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The Wagner Daily


Yesterday’s market action was essentially a non event. After a minor gap
to the upside, the broad markets churned around within a tight range ahead of
the Federal Open Market Committee annoucement at 2:15 pm. Once the announcement
was issued that there would not be a raise in rates and that the Fed would
continue its “accomodative” stance, we had a slight spike up, followed by a
larger selloff which took the Nasdaq Composite to new lows, and then a late day
rally right back into the range. After a brief look at the charts we’ll get into
how the action differed among the three indices.

The first thing that you should notice about the three charts is the
difference in the intraday pattern. Its clearly visible that the Nasdaq closed
much closer to the lows than the other two indices. Furthermore, notice that the
S&P 500 and Dow did NOT break down to new swing lows at anytime during the
session, while the Nasdaq lost Monday’s lows and made an intraday low of 1927.69
which was almost 12 points below the swing lows of Monday. If all other factors
were equal, I would say that the breaking down of the Nasdaq Composite is not
that major of a technical event. The Nasdaq has been showing relative weakness
to the S&P and Dow for quite some time now. What IS of note is the pattern
of overall volume which continues to point to lower prices ahead. Volume in the
NYSE was lagging all day when compared to the overall volume on Monday. In fact
by the end of the day, the NYSE overall volume clocked in 7 percent less than
Monday’s tally. On the Nasdaq however, by the end of the day, overall volume had
increased by 15% over Monday. So, this tells us that the pattern of
markets rising on less volume and selling off on larger volume continues. The
Dow and S&P showed relative strength to the Nasdaq all day, but did so on
decreasing volume. The Nasdaq closed at the lower end of its intraday
range AND made new swing lows on the daily charts, all while volume

The simple fact that the major averages are in tight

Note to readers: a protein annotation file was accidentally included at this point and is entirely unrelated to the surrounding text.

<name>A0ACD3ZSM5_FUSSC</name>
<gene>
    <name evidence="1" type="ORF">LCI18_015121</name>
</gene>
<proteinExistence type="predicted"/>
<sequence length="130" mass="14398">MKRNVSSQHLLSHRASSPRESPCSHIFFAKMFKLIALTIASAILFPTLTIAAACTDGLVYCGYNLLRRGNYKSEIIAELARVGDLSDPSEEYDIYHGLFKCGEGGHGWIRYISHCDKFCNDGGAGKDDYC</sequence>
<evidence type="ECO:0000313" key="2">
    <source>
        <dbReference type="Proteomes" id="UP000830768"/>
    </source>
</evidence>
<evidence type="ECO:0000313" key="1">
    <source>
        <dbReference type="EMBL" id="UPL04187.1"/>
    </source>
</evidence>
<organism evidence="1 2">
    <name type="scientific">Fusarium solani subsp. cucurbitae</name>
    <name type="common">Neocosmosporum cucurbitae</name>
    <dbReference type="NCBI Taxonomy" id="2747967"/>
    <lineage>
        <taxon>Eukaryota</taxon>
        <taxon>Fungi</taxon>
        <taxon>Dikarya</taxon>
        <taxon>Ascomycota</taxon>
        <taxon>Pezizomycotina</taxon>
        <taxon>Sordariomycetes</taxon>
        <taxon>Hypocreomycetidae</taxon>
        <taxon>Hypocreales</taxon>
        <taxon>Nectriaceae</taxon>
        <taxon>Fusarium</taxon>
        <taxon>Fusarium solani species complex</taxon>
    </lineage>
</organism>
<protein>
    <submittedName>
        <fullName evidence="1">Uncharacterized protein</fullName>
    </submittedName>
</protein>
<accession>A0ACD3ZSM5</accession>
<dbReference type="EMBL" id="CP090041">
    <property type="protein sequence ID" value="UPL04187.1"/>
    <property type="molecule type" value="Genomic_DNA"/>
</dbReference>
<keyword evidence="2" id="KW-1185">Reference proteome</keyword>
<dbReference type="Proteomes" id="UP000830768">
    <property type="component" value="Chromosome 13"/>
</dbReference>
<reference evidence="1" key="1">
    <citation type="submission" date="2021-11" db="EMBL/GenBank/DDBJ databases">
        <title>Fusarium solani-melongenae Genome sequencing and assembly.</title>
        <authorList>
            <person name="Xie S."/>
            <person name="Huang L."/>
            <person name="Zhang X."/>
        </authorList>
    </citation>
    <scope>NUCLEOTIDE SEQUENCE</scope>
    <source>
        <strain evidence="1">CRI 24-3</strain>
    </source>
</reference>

range can be interpreted as a technical event in itself and is a rather bearish
signal. This is because the markets are correcting by time rather than by
The steep selloff of last week should provide almost no resistance to
prices when they try to retrace. To this point, however, no retracment into the
range has materialized. Rather, the broad indices are “digesting” the selloff by
moving sideways. Although this is clearly bearish in the larger picture as far
as further market direction, it unfortunately leaves us with limited trading
opportunities as the volatility has contracted somewhat and the markets remain
rangebound. We would be favoring sector ETF’s over the broad market ETF’s such
as QQQ, SPY or DIA at this time. Often when the broad markets are rangebound,
there are sectors that are relatively strong or weak to the market and may
provide better opportunities for trading.

Today’s watch list:

PPH – Pharmaceutical HLDR

Trigger = above 77.94
(over 200 ma daily)
Target = 80.50 (retracement to 20 ma on daily overhead)

Stop = 76.50 (below swing lows)

Notes = PPH is quite overextended
from its 20 period moving average on the dailies and was relatively strong
yesterday, closing above its open when many sectors did not.

Daily Reality Report:

Below is Morpheus Trading Group’s daily
performance report of closed trades and an update on all open positions from The
Wagner Daily (Intraday Real-Time Room trades are reported separately in The
Wagner Weekly). Net P/L figures are based on the quantity of shares represented
in the MTG
Position Sizing Model

Closed Positions:


Open Positions:


Edited by Deron Wagner,
MTG Founder and

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